03/07/2013 04:27 pm ET Updated May 07, 2013

New York City's Fight to Prevent Teen Pregnancy

A new ad campaign that aims to highlight teen pregnancy prevention in New York City is generating headlines this week -- but the important story is the innovative approaches the city has brought to this work over the last several years, which helped cut teen pregnancy by 27 percent in New York in the last 10 years.

Under Mayor Michael Bloomberg's leadership, New York City has become a model for how to educate and empower young people. Over the last decade, working with the New York City Department of Health and Mental Hygiene and the Department of Education, New York City's schools and social service agencies have partnered closely with community groups, like Planned Parenthood of New York City, to reach young people where they are and give them the information and access to birth control that they need to prevent teen pregnancy.

This plays out every day, across the nation's largest city.

In the South Bronx, students in many public high schools receive expanded sex education geared toward helping them prevent unintended pregnancy. The city partners with the federal Centers for Disease Control and Prevention and community organizations from within the South Bronx to develop and deliver the innovative program.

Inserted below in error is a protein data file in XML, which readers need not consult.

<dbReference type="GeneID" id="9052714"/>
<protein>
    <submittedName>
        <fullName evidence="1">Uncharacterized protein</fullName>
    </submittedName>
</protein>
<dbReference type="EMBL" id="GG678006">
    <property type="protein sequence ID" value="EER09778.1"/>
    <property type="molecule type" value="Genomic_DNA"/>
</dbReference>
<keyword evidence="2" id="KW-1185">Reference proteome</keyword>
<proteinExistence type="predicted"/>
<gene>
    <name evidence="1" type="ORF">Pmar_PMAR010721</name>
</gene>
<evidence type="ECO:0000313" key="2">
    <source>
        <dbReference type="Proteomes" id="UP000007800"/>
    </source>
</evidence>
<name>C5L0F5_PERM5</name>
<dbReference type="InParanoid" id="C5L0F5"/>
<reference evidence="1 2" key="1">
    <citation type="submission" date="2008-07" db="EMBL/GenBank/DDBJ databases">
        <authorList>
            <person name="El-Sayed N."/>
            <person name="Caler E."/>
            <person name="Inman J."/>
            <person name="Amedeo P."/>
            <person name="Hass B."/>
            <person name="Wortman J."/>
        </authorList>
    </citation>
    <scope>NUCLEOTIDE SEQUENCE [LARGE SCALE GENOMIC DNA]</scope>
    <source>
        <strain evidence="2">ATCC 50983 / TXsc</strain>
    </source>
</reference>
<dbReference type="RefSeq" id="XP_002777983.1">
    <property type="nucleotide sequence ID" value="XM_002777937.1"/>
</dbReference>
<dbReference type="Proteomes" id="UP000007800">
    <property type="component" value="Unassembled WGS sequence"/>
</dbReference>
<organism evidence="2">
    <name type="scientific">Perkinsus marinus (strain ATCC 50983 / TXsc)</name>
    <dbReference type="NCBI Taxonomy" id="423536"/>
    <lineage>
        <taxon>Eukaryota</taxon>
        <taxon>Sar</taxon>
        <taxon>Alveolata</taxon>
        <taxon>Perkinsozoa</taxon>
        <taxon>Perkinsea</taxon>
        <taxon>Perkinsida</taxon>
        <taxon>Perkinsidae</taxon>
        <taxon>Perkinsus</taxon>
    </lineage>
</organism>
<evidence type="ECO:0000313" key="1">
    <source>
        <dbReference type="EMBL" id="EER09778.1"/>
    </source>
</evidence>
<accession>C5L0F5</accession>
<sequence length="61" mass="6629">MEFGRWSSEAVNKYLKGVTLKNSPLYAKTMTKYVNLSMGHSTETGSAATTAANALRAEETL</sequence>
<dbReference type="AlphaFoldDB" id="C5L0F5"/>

Across the city, 25 percent of public high school students have access to reproductive health centers within their schools -- where they can get information and support, as well as direct access to contraception.

In some public schools in New York -- many of them serving communities that were historically neglected -- school nurses and doctors provide sexual health information, pregnancy tests, birth control, and referrals. When this program, Connecting Adolescents to Comprehensive Health (CATCH) came under fire last year from groups that oppose access to family planning, the Bloomberg Administration stood strong.

Because it is such a multifaceted issue, no one strategy has helped cut teen pregnancy so significantly in New York -- and no single approach will help us continue making progress. Collectively, the innovative and aggressive strategies that New York City is using have become a model for how to effectively prevent teen pregnancy.

It's no secret that Planned Parenthood of New York City was disappointed with the Human Resources Administration's latest ad campaign, which uses provocative language to show why teens should avoid becoming pregnant. As a nonprofit health care provider, we pride ourselves on being nonjudgmental, and our concern is that the ads have the effect of making young women, men and children feel judged.

It's not the ad campaign we would have developed, but it doesn't negate the much broader body of work that New York City leaders have done over the last decade. And it doesn't change the enormous pride that Planned Parenthood of New York City has in our partnership with the city.

What matters here is that young people have access to information and health services that can help them prevent unintended pregnancy. Nobody does that better than New York City, and what's happening here is leading the way for the rest of the nation.